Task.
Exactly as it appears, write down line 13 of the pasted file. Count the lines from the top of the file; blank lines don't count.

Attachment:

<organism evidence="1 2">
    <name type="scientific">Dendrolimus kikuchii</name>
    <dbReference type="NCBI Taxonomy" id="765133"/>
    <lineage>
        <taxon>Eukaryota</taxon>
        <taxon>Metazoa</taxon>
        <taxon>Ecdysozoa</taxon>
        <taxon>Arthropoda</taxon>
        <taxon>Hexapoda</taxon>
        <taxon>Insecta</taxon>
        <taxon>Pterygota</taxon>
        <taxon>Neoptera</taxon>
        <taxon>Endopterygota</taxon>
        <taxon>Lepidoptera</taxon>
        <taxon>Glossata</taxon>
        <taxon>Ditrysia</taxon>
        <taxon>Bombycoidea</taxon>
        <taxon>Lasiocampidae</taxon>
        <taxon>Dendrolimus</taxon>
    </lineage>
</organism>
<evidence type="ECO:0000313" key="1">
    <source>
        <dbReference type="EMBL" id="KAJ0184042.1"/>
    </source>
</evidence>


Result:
        <taxon>Endopterygota</taxon>